Monday, September 27, 2010

the uses of history...

Robert Richardson said of Henry David Thoreau,

"...reading Virgil...Thoreau was struck by passages about the buds swelling on the vines and fruit scattered about under the trees. The point, he told himself, was that 'It was the same world.' His second observation followed naturally enough. If Virgil's was the same world as ours, then 'the same men inhabited it.' Neither nature nor human nature has changed, in essence, from Virgil's time to ours..."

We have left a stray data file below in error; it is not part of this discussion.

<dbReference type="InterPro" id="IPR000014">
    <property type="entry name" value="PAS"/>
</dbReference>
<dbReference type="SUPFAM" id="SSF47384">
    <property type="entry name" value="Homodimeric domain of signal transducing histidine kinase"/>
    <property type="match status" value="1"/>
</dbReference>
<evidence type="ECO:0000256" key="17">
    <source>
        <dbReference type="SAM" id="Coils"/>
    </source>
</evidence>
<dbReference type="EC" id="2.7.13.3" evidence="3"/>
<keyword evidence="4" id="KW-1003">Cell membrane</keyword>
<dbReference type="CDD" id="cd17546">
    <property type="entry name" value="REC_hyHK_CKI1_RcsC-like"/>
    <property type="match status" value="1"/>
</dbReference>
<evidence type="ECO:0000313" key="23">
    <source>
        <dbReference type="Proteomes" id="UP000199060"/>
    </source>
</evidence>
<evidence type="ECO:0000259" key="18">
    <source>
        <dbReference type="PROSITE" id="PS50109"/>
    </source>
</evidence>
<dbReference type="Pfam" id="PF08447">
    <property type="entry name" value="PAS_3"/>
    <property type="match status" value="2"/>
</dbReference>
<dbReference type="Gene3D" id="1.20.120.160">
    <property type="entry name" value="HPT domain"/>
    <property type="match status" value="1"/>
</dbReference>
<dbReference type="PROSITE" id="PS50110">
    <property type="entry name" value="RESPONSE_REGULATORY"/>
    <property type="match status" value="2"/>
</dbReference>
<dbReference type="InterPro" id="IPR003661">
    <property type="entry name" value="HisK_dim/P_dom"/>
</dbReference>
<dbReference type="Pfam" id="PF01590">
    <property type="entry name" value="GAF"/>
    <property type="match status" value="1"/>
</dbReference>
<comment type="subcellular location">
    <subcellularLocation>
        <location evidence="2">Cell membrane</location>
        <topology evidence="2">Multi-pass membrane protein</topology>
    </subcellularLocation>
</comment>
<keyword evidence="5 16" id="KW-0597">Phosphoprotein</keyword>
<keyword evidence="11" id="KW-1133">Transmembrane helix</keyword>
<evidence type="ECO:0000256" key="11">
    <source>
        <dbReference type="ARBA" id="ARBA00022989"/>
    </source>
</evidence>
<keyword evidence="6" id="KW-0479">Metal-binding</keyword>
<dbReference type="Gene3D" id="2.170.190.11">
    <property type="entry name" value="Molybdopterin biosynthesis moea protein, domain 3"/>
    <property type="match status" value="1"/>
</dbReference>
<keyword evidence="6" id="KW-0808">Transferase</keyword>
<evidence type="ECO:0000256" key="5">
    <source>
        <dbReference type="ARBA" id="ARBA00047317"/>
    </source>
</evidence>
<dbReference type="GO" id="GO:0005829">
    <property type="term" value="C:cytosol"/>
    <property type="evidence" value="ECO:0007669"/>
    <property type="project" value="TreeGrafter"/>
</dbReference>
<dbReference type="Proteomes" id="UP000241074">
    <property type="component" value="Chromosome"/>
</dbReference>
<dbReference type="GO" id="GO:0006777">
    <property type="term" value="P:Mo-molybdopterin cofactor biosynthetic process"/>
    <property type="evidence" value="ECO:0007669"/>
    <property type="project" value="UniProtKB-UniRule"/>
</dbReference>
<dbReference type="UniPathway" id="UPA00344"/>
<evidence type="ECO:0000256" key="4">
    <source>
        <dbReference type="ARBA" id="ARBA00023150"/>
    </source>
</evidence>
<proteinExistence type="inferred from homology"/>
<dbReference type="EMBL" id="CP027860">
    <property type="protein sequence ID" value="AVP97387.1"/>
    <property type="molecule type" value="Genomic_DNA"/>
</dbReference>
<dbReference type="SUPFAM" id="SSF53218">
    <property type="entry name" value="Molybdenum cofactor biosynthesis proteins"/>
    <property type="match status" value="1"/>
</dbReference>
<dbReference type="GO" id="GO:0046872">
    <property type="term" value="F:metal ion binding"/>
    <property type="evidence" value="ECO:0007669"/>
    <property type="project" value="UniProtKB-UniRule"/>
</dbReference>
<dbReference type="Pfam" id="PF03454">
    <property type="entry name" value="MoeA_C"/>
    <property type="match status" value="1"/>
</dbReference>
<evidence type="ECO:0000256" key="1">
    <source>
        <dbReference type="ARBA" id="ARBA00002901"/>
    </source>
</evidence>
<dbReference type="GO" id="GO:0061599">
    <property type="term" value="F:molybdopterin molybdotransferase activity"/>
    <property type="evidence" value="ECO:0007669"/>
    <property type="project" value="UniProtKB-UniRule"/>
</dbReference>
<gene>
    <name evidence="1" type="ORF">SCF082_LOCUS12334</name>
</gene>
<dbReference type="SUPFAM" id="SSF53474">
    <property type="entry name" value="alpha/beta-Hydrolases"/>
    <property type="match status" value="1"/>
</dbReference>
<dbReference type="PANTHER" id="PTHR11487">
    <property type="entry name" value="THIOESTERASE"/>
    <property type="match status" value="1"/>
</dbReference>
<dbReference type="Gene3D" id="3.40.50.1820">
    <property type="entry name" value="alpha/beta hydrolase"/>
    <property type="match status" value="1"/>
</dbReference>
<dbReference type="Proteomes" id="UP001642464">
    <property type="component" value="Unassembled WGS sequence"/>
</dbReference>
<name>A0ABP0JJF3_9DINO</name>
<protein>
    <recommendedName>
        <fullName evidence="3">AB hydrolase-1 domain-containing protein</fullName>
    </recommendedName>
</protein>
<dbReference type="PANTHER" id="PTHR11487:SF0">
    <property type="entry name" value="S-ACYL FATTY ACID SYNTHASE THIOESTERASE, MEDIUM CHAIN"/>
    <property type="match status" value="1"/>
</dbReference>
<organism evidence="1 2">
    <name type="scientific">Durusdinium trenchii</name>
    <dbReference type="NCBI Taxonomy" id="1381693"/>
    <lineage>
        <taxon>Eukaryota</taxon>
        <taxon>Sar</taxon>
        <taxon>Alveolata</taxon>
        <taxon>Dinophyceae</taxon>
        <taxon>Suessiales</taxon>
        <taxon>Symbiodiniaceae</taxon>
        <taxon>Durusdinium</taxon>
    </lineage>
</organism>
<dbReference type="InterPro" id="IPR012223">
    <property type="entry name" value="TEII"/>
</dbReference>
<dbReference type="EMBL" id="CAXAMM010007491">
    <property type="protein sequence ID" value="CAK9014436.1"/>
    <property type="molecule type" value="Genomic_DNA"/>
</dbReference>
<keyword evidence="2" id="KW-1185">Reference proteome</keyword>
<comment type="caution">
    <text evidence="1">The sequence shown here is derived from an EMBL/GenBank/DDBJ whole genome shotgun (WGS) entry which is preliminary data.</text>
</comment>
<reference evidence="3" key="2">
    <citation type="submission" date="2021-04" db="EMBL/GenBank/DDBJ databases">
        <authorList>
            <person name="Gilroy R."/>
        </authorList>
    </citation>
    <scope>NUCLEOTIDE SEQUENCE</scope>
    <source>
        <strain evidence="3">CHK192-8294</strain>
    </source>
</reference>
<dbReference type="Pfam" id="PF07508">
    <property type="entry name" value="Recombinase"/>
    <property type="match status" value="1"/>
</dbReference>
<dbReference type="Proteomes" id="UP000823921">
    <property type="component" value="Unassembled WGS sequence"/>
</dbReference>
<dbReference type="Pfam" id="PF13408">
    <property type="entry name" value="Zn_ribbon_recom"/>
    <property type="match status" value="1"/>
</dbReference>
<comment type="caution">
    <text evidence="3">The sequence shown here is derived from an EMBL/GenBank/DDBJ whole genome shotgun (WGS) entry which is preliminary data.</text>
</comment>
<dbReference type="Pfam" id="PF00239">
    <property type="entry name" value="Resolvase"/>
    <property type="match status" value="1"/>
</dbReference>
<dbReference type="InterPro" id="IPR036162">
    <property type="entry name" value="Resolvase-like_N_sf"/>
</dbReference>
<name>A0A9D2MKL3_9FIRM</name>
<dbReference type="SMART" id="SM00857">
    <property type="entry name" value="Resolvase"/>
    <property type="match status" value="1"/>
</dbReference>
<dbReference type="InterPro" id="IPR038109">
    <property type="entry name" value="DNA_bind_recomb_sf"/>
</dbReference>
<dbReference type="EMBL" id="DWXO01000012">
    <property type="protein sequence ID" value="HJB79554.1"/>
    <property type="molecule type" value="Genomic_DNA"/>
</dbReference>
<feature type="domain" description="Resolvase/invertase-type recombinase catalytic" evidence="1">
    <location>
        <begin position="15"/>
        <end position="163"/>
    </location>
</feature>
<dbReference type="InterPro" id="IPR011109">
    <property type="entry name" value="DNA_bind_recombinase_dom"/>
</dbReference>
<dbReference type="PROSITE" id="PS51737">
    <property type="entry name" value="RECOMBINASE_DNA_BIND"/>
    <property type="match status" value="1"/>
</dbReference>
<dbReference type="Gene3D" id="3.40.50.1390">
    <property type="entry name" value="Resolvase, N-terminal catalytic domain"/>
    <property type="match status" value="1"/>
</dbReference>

And this from the Thoreau's Journal:

Sept. 27, 1857. How out of all proportion to the value of an idea, when you come to one, in Hindoo literature for instance, is the historical fact about it, the when, where, etc., it was actually expressed, and what precisely it might signify to a sect of worshipers! Anything that is called history of India or of the world is impertinent beside any real poetry or inspired thought which is dateless."

(Illustration:  "Virgil and the Muses of History and Tragedy")

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